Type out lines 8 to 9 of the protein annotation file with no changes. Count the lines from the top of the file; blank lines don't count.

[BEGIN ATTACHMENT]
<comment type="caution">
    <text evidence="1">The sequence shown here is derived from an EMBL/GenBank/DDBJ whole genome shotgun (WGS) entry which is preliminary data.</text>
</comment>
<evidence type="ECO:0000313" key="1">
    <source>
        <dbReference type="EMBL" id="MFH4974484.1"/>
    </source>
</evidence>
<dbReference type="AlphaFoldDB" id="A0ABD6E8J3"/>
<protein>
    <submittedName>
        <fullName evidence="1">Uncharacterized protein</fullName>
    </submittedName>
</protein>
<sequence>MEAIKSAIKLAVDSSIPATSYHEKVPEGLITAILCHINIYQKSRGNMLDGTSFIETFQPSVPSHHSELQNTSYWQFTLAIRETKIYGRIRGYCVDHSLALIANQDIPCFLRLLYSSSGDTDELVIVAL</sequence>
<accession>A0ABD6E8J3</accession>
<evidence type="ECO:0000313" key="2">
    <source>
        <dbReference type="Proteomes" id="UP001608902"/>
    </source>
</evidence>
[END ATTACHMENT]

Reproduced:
</evidence>
<dbReference type="AlphaFoldDB" id="A0ABD6E8J3"/>